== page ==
Fata: the way ahead

IN my last article (Rethinking Fata, Oct 20), it was argued that Fata cannot be integrated with Khyber Pakhtunkhwa, it cannot have a provincial status of its own because tribalism and an organised government fall on two different planes.

The provisions of the Frontier Crimes Regulation (FCR) can be relaxed to some extent if the tribesmen are willing to surrender the privileges available to them under the system; and Article 247 of the Constitution needs radical amendment putting Fata under the purview of parliament.

Getting down to further brass tacks, deep organisational changes need to be achieved. The first that comes to mind are the maliks. These are hereditary positions, bestowed not without reason initially, but changing times have seen their importance wither away. Now, every agency should elect its own tribal jirga according to its population strength. I hesitate to call it an ‘agency council’; jirga is a more vernacular term.

The election process would produce persons who really can speak for the people and not defer to political agents as the maliks normally do. In law and order matters, the political agent could put them to good use but they should not have any legal powers.

The political agent should nominate from amongst them individuals to sit in jirgas constituted under the FCR. In bigger issues concerning inter- and intra-tribal matters, this elected body would prove of immeasurable help. Further, this body could be the interface with the government. The maliks who still retain influence should not fear elections as they would certainly get elected if they wanted to. Only those who are good for nothing would be eliminated.

In situations of higher national or tribal importance, the elected jirgas of all agencies would be called together to form a loya jirga. Once consensus is reached at such a high forum, this in itself would guarantee the success of implementation. Once we have genuine representative forums at the local levels, the alienation that the tribesmen feel would be adequately addressed.

There is a strong case for the antiquated Khasadar force to be turned into a regular agency police force. Its members would have to be recruited from the same agency and be posted, as they are now, in the same sub-tehsils until the system is fully established. The force would have to have proper service rules such as those of the district police, and its pay and other emoluments would have to be commensurate with that of the district police.

Unlike the present norm, their weapons and ammunition should come from the government and so should their uniforms. They should be officered by their own tribesmen, selected on merit and trained for the job. The political agent would, of course, retain the position of an inspector general of police with respect to the force.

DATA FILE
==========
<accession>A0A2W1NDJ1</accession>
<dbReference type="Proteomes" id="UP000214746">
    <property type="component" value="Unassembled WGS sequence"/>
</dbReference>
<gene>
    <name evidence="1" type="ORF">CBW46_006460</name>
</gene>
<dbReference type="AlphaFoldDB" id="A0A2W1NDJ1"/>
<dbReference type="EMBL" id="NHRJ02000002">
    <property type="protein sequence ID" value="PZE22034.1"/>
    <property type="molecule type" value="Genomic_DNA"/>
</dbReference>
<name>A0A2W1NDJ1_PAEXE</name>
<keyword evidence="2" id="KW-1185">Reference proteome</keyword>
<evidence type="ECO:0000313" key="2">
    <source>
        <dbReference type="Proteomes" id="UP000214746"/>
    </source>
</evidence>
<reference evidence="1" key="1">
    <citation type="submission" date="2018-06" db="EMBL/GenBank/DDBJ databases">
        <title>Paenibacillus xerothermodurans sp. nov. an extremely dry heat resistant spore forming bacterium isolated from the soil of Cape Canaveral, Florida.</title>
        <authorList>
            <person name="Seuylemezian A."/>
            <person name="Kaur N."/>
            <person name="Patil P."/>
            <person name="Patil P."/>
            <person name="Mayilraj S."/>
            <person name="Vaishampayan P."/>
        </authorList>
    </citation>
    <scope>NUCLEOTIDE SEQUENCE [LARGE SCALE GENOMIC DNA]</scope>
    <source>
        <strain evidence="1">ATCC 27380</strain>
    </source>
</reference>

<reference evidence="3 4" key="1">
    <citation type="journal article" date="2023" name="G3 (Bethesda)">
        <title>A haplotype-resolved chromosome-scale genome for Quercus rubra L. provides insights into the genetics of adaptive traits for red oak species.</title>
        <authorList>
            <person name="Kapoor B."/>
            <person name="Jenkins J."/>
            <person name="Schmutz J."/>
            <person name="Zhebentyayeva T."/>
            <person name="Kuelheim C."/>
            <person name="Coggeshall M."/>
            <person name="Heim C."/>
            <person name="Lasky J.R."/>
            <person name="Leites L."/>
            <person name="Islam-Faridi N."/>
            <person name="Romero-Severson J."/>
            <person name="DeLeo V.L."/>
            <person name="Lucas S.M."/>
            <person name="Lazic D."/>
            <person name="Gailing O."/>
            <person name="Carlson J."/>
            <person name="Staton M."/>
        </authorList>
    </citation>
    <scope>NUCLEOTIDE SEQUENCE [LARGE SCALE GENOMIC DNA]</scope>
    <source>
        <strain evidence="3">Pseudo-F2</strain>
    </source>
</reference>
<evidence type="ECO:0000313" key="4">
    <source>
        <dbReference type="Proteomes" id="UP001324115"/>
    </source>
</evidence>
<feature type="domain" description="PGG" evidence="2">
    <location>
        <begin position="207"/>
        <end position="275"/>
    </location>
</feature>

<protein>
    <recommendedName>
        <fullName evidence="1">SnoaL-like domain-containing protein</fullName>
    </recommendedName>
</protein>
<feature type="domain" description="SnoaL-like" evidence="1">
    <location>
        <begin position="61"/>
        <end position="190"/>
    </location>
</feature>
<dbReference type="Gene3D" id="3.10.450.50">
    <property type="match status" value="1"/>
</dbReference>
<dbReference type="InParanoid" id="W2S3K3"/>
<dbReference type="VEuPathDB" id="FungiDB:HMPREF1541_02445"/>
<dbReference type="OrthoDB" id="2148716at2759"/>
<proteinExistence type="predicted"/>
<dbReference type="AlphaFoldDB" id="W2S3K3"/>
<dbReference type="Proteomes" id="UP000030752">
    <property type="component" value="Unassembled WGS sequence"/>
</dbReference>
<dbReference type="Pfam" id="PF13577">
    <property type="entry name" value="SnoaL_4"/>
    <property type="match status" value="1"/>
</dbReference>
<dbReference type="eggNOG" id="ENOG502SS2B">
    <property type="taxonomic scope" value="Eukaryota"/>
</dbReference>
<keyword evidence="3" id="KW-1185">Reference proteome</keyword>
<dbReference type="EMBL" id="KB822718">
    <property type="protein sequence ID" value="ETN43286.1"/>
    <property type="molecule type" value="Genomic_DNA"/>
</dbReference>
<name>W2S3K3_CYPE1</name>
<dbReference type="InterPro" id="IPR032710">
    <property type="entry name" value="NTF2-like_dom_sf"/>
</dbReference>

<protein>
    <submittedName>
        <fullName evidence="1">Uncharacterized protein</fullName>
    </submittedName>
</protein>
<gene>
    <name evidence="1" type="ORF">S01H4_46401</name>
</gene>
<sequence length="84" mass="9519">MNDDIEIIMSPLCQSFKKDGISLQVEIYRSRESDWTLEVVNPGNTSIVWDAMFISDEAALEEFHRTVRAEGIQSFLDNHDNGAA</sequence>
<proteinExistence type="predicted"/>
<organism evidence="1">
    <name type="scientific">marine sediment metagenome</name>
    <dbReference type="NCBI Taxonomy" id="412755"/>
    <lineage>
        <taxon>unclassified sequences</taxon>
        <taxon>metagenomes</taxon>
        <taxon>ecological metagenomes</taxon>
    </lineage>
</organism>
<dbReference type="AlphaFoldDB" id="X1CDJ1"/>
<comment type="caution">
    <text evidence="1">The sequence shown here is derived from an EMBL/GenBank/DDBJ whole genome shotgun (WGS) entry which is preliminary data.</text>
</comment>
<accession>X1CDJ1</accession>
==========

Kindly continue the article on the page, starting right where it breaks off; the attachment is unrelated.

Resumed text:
Fata’s tribesmen live by their traditional laws called the rivaj (customary law). These differ from agency to agency and from tribe to tribe even in the same agency. There is no harm in living by such laws, but they are not at the moment codified. It would be a useful exercise to start doing this, and recording them.

However, a note of caution is necessary: we must restrain ourselves from trying to wedge in modern concerns in the codification, as these changes will come with time and education. Societies, particularly conservative ones, change but in small steps.

A good example can be borrowed from the history of Swat, which was just as lawless and tribal as Fata till the wali appeared on the scene in 1916. His rise to power owed to circumstances, but he made law and order and justice the cornerstone of his policy. He set out to provide a system of laws to his subjects — but not of his own making. He required each area to codify its own rivaj, both criminal and civil.

Local jirgas would decide cases according to their codified law, and side by side qazi courts were set up to decide cases according to the Sharia law. This, however, was not made the supreme law. The parties had to choose between Sharia and rivaj, and present their own case. The jirgas and the qazi courts were under one obligation and that was the speedy resolution of cases. The state would implement the decisions swiftly.

In murder cases, the wali had the power to overrule but their decisions were never interfered with except in two cases. By 1940, the wali was in a position to disarm the local population.

Education is important for the entire citizenry but in the case of Fata, it is doubly important. The lack of education and of employment opportunities has made Fata a fertile ground for recruitment by militants. One piece of advice King Darius gave at his deathbed to his son and successor was: “Continue the education reforms that I began, and allow your subjects to learn how to read and write and increase their intelligence; the more intelligent they are, the more you can rule with an easy mind.”

The above is not a full agenda for change, nor is it intended to upset the apple cart. Prudence is required when dealing with conservative societies. A good start, however, can be made and we can build on it. To borrow from Confucius, “It does not matter how slowly you go so long as you do not stop.”